Now’s the time to reduce risk across the board, especially in developed markets outside the US, PineBridge Investments’ Steven has said.
Oh, who is global head of credit and fixed income at the asset manager, said the current credit cycle hasn’t completely died in his latest commentary.
‘The current cycle has become elongated, with the European sovereign debt crisis and the recent commodity collapse as two recent examples of relatively short-lived “mini-cycle” sell-offs from which the market bounced back reasonably quickly.’
He added that market excesses are currently limited. However, if the risk appetite continues to rise, a more volatile market downturn can occur.
‘This implies that investors may eventually be rewarded for paring back the riskiest segments that generally have outperformed within and across developed market credit over the past few years, and suggests they should be more selective in evaluating risk-adjusted return potential.’
Where to cut
Investment grade investors might need to decrease BBB allocations towards more cyclical sectors, Oh said, with allocations moving towards relative yield opportunities in CLOs, for example.
‘Historically, CLO tranches rated single-A or higher have suffered no loss of principal when held to maturity. European and Asian credits hedged for FX risk also offer incremental excess return opportunities,’ Oh added.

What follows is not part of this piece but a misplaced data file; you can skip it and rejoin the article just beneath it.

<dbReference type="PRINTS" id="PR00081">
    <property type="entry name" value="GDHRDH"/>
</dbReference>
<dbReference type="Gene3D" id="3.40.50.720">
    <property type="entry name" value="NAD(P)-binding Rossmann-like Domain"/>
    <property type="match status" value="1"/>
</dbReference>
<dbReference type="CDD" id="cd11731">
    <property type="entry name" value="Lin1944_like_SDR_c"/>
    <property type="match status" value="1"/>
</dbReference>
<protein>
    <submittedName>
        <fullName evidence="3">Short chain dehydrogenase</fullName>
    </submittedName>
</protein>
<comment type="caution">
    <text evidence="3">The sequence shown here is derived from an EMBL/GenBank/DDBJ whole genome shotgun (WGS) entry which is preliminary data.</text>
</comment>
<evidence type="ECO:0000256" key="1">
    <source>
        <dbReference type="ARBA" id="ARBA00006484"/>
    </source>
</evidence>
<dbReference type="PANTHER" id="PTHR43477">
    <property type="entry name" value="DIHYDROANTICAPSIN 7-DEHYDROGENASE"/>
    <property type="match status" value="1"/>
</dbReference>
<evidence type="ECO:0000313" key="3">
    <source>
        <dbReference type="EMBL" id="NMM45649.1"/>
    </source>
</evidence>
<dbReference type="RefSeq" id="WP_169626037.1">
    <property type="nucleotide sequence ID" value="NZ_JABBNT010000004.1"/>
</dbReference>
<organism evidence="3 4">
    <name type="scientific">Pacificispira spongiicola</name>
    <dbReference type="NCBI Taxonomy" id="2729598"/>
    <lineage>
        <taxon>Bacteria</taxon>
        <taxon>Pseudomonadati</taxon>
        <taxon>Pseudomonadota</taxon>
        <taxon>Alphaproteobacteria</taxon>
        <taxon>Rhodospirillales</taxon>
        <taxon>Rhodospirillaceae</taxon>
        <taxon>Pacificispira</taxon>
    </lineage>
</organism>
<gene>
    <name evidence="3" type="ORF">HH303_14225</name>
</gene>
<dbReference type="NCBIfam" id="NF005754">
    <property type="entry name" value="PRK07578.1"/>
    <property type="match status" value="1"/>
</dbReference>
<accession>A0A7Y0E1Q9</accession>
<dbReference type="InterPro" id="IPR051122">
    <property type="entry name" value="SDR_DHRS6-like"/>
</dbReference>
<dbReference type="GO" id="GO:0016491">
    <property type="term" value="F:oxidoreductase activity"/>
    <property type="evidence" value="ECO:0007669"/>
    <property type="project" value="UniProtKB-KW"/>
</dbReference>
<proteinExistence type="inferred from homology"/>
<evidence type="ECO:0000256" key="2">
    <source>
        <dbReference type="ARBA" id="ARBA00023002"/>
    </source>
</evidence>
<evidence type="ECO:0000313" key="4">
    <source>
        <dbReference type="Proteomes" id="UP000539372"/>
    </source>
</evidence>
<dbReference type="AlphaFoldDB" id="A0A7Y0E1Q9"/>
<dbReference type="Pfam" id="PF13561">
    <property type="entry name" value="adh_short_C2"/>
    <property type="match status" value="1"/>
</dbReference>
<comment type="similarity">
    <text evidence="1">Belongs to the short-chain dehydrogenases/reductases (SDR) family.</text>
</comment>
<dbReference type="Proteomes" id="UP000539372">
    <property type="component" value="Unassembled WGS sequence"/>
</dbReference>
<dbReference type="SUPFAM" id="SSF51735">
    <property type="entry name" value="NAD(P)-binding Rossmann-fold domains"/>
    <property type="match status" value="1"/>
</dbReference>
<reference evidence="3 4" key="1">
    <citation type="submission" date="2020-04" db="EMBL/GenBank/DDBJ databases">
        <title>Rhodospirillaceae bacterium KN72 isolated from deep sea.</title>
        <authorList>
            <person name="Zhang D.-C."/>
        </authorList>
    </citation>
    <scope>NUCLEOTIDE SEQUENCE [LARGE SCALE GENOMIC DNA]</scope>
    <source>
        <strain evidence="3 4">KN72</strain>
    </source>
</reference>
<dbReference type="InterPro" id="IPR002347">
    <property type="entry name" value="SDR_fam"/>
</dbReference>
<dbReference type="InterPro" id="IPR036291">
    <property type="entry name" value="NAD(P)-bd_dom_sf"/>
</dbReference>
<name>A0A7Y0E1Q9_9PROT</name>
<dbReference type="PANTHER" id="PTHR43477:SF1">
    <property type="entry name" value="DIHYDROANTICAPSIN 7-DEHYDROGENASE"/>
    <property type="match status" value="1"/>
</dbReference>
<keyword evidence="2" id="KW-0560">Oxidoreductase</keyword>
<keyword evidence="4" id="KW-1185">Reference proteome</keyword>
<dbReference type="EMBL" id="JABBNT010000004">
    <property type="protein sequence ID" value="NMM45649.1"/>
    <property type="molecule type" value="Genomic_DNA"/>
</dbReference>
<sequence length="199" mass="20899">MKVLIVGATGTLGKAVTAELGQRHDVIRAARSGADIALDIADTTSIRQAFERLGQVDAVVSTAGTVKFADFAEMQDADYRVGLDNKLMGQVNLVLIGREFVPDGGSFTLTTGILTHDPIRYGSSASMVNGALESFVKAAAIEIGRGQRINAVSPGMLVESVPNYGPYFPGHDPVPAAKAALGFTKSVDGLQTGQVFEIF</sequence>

Oh and his team continue to favour floating-rate secured loans over high yield bonds. However, he said investors should consider decreasing the highest risk CCC-rated allocations and second-lien exposures.
‘In Europe, loans currently offer a yield advantage over the US when adjusted for FX, but higher tail risks from the Italian budget and Brexit scenarios call for maintaining a close to neutral stance,’ he added.
Supply/demand mismatches in the US
Oh said investors should anticipate a less attractive technical backdrop in the US next year, as the country’s expanding budget deficit is set to increase $1 trillion by 2020. This means the US will need to increase debt issuance substantially, Oh said.
‘The potential imbalance in supply/demand conditions could place upward pressure on yields in an environment of weakening economic conditions that is typically beneficial for bond investors,’ he added.
Oh said rising FX costs have chipped away at the net yield advantage in treasuries and European.
This is while Japanese yields have started looking more attractive to local investors relative to the US debt, lowering global demand for treasuries at the time when supply will be increasing.
Oh added: ‘At current levels, we prefer US Treasuries over other developed-market sovereign bonds, but we would advocate a relatively short duration profile and seek to preserve capital within the safe-haven component.’